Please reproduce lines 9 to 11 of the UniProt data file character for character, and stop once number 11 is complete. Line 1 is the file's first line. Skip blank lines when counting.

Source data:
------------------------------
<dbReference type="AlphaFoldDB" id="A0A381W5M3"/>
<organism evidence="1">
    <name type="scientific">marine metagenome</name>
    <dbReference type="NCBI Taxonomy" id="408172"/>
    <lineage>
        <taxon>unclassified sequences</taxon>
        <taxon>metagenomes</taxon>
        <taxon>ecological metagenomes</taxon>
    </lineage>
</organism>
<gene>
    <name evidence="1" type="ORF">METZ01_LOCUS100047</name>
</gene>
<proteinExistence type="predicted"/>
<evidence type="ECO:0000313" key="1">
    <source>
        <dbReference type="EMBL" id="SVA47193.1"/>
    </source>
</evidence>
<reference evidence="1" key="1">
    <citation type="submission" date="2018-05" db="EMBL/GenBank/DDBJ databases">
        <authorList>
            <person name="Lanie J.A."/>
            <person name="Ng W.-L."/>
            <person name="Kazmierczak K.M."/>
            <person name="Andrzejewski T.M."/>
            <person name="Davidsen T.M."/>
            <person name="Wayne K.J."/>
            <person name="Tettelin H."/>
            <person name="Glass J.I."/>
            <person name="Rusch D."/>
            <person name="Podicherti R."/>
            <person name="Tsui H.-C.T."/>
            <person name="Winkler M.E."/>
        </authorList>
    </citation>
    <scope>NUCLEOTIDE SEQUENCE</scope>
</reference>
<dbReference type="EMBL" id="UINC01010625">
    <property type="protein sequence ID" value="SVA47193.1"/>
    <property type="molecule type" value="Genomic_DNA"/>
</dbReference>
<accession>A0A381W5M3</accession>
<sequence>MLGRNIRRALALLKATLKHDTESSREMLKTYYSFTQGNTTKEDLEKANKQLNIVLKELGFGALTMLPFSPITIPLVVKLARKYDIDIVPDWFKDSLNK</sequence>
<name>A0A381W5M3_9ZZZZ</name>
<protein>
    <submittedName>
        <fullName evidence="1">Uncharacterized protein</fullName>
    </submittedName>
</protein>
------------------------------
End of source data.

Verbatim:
    </lineage>
</organism>
<gene>